Black America today
December 1, 1995 — Interview
Written by CARF
CARF spoke to Barbara Ransby, leading Black feminist and co-founder of African American women in Defense of Ourselves, about recent events in the US.
What is your attitude to the Million Man March?
I am worried by the way it has shifted the terrain of struggle – on the issue of sexism and women’s role and by its conservative message. A day of atonement? It is Bill Clinton and Newt Gingrich, not Black men or women who need to atone. We cannot afford to replicate victim-blaming ideas at a time when our communities are under serious attack.
The attack on Black and Latino poor people in the United States is unprecedented. Welfare is going to be eliminated in the state of Illinois by 1999. Shelters are being cut back, the number of beds reduced, qualifications to get social service programmes are being increased while the money for other services is being decreased. That devastating attack really demands of us an aggressive militant response. So Farrakhan’s march coming in the midst of that attack is all the more frightening and dangerous. We have to respond by saying it is not the behaviour of poor Black people which is the problem, it is the system. Moreover, no progressive Black movement can afford to celebrate patriarchy and exclude Black women activists.
But the march is very significant and we are fooling ourselves if we dismiss it. We have to respond to it – at least by offering an alternative perspective. For me, in part, it brings home the need for a reinvigoration of a radical Black left intellectual and activist community that connects itself to struggles and us to each other. We are disappointed to see certain of our ‘comrades’ go out on a limb on this march and we want to say ‘that’s the wrong way to go’. But we haven’t created that community of struggle where we can critique and hold one another accountable. The trouble is that many of us in the academy have been trained in a very individualistic way of defining our politics that has hurt our ability to do the kind of collective ideological work that is required in order to respond effectively. And, secondly, we need to identify ways to translate that ideological work into a language which is accessible to people who are not academics.
Can we turn to the OJ Simpson trial – how did Black women feel about the verdict?
The jury was predominantly Black women, of course. And the majority of Black women, as far as I could tell, thought the decision was a good one. One explanation is that people felt that it was an indictment of the Los Angeles Police Department, which is notoriously racist toward Black men and women. People could very easily see the PD setting up someone in the way that OJ’s defence team suggested they did, because many of our own experiences are of racism with the cops, cops’ flagrant disregard for any rights and the contempt that is the norm for working class and lower-middle class whites (which is the background of most of the cops) towards ‘successful Blacks’.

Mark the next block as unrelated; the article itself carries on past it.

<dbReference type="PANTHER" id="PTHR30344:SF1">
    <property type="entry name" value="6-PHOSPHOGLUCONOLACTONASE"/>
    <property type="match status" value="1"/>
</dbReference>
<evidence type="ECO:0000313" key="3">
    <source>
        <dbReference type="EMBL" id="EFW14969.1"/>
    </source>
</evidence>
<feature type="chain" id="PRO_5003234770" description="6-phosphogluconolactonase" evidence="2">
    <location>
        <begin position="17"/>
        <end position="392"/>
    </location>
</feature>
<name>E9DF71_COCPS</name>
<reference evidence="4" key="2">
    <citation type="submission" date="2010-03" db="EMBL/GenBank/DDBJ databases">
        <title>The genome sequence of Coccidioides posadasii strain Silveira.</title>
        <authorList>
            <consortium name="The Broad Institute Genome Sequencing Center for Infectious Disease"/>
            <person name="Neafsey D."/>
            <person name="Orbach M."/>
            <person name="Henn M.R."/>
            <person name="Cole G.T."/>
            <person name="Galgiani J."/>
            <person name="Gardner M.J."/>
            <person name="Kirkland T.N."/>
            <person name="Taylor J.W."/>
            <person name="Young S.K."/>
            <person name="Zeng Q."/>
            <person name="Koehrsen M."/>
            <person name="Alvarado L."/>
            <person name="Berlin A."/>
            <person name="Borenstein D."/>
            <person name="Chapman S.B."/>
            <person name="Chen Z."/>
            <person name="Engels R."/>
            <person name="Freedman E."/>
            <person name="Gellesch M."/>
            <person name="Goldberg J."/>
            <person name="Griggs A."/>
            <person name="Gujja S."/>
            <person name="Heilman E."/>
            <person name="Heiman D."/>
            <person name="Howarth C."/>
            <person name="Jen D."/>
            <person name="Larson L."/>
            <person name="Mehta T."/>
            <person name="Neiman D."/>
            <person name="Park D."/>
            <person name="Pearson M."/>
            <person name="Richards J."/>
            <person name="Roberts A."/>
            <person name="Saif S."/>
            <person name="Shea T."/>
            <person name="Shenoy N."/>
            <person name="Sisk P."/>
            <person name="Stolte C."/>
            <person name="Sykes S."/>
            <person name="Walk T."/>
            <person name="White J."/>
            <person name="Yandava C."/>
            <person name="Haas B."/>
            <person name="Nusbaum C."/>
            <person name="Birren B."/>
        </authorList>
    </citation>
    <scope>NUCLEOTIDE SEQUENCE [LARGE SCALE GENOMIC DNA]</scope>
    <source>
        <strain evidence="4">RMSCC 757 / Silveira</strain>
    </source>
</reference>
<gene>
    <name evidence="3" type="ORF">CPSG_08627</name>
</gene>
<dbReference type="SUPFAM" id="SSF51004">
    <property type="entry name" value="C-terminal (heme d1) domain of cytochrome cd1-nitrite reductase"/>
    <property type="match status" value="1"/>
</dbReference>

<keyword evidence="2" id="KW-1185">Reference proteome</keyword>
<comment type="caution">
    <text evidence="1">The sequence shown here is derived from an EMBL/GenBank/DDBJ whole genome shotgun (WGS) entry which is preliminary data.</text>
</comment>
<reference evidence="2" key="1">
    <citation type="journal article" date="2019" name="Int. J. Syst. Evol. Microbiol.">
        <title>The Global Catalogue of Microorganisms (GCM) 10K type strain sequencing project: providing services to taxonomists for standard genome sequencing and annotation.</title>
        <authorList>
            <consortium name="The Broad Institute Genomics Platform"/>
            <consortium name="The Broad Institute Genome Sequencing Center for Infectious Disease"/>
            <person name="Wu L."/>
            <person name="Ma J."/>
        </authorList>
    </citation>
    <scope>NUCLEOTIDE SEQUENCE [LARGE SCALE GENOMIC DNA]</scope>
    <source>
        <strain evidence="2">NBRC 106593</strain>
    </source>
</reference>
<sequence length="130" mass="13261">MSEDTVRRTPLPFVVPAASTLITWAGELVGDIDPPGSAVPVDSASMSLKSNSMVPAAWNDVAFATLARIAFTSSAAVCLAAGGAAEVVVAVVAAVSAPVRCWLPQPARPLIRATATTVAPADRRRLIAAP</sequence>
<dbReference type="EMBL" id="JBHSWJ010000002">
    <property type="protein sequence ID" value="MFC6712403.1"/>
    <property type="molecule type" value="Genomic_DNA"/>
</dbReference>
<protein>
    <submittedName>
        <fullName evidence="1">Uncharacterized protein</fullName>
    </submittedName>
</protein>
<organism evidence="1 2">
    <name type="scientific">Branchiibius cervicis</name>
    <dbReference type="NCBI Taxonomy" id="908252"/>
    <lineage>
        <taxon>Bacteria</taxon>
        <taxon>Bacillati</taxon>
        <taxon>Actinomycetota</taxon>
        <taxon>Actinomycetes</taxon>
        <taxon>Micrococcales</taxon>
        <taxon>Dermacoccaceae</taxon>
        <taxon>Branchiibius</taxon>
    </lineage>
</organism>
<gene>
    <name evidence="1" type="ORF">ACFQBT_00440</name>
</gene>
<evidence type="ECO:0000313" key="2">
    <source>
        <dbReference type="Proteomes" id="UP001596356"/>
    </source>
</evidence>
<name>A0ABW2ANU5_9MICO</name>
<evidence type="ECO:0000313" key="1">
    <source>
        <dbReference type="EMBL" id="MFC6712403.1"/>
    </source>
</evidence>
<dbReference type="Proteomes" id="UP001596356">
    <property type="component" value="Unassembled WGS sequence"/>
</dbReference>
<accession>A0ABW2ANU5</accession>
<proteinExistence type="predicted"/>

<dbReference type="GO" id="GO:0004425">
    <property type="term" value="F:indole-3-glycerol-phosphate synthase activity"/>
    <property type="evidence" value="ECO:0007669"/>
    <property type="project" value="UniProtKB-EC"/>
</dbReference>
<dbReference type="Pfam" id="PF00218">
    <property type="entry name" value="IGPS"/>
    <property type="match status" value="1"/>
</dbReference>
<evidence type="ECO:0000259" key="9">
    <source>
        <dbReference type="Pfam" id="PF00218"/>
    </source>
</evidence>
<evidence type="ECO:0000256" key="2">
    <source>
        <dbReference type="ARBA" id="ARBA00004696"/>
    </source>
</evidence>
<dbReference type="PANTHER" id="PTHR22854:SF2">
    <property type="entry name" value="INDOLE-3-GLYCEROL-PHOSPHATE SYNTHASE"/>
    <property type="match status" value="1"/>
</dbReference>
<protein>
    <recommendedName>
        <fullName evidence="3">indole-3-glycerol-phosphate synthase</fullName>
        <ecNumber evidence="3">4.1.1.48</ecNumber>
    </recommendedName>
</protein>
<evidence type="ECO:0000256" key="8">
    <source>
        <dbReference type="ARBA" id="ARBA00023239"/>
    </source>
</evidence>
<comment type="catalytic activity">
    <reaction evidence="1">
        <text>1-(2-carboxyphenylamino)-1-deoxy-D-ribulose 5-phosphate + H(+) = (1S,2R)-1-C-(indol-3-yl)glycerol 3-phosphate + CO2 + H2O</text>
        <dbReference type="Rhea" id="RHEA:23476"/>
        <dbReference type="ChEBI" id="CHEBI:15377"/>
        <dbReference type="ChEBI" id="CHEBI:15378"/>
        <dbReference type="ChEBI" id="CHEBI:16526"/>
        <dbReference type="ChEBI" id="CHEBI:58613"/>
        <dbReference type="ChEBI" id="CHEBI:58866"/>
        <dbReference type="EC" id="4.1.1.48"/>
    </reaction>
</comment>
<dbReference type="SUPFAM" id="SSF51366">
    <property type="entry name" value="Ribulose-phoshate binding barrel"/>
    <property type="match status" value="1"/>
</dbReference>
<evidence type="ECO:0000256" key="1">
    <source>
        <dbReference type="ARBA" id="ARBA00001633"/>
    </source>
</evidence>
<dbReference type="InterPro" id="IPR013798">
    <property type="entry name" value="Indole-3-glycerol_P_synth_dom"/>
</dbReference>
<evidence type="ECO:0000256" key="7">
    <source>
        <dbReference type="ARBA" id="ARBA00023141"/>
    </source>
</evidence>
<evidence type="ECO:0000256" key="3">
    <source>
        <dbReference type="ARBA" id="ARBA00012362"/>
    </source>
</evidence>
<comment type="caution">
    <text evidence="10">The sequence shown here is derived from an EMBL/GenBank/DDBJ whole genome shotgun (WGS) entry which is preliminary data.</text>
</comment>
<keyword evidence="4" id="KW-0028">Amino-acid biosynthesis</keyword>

But people did not factor in class. Had there been just a fraction of the evidence against a brother off the street without OJ Simpson’s money, he would be under the jail right now. Whether OJ was guilty or not, he purchased the defence. Whether he purchased justice or exemption from justice, I’m not sure. But clearly his class privilege was a buffer that tempered the racist treatment he would have otherwise received.
White women’s responses complicated things. I think a lot of that was racist. I heard a number of white women from national organisations saying, ‘this is not a race issue’. But it was a race issue and Blacks on the jury were, and should have been, seeing the case through their experiences of racism. White women could not have conceived of cops doing this.
What of the recent attacks in the US on affirmative action?
It was a reform that was offered as a strategy to defuse or misdirect the more fundamental demands that people were making for change. Its primary impact was to lift the aspirations of various petit-bourgeois constituents. But I think there have been positive effects too.
If you look at firefighters or other public service jobs they have been opened to people of colour, as a result of affirmative action laws. Whenever there is a reform like this there is going to be a contradictory effect. The response to the attack on affirmative action has to be a lot bigger than just pointing out how inadequate the programmes have been. We might critique programmes on one level but still defend on another the concept that this society does in effect owe something to people who have been systematically oppressed, marginalised and exploited by that society.
The Institute of Race Relations is precluded from expressing a corporate view: any opinions expressed are therefore those of the authors.
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